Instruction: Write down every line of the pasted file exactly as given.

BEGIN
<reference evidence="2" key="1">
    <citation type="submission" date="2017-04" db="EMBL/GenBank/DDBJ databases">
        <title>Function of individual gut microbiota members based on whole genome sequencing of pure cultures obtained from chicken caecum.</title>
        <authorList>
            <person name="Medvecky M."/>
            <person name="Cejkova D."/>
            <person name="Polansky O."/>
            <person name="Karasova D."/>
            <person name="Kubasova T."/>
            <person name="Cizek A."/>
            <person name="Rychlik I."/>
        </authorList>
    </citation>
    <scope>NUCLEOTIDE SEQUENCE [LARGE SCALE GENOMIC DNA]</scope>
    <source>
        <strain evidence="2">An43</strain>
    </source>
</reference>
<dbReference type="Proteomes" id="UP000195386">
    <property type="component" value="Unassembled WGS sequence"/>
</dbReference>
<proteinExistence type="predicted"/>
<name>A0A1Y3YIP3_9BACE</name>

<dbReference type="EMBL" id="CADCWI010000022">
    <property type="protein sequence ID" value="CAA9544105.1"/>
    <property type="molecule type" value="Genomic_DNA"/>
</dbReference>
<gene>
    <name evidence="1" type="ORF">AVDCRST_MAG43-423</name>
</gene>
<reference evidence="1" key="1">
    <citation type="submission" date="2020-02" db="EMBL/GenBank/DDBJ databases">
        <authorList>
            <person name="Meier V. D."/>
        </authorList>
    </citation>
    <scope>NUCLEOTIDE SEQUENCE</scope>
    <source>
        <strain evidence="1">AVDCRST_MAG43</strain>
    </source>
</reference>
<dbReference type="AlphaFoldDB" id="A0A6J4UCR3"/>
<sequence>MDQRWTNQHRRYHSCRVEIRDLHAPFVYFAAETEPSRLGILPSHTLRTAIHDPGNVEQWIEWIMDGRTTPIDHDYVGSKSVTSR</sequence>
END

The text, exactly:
<reference evidence="2" key="1">
    <citation type="submission" date="2017-04" db="EMBL/GenBank/DDBJ databases">
        <title>Function of individual gut microbiota members based on whole genome sequencing of pure cultures obtained from chicken caecum.</title>
        <authorList>
            <person name="Medvecky M."/>
            <person name="Cejkova D."/>
            <person name="Polansky O."/>
            <person name="Karasova D."/>
            <person name="Kubasova T."/>
            <person name="Cizek A."/>
            <person name="Rychlik I."/>
        </authorList>
    </citation>
    <scope>NUCLEOTIDE SEQUENCE [LARGE SCALE GENOMIC DNA]</scope>
    <source>
        <strain evidence="2">An43</strain>
    </source>
</reference>
<dbReference type="Proteomes" id="UP000195386">
    <property type="component" value="Unassembled WGS sequence"/>
</dbReference>
<proteinExistence type="predicted"/>
<name>A0A1Y3YIP3_9BACE</name>

<dbReference type="EMBL" id="CADCWI010000022">
    <property type="protein sequence ID" value="CAA9544105.1"/>
    <property type="molecule type" value="Genomic_DNA"/>
</dbReference>
<gene>
    <name evidence="1" type="ORF">AVDCRST_MAG43-423</name>
</gene>
<reference evidence="1" key="1">
    <citation type="submission" date="2020-02" db="EMBL/GenBank/DDBJ databases">
        <authorList>
            <person name="Meier V. D."/>
        </authorList>
    </citation>
    <scope>NUCLEOTIDE SEQUENCE</scope>
    <source>
        <strain evidence="1">AVDCRST_MAG43</strain>
    </source>
</reference>
<dbReference type="AlphaFoldDB" id="A0A6J4UCR3"/>
<sequence>MDQRWTNQHRRYHSCRVEIRDLHAPFVYFAAETEPSRLGILPSHTLRTAIHDPGNVEQWIEWIMDGRTTPIDHDYVGSKSVTSR</sequence>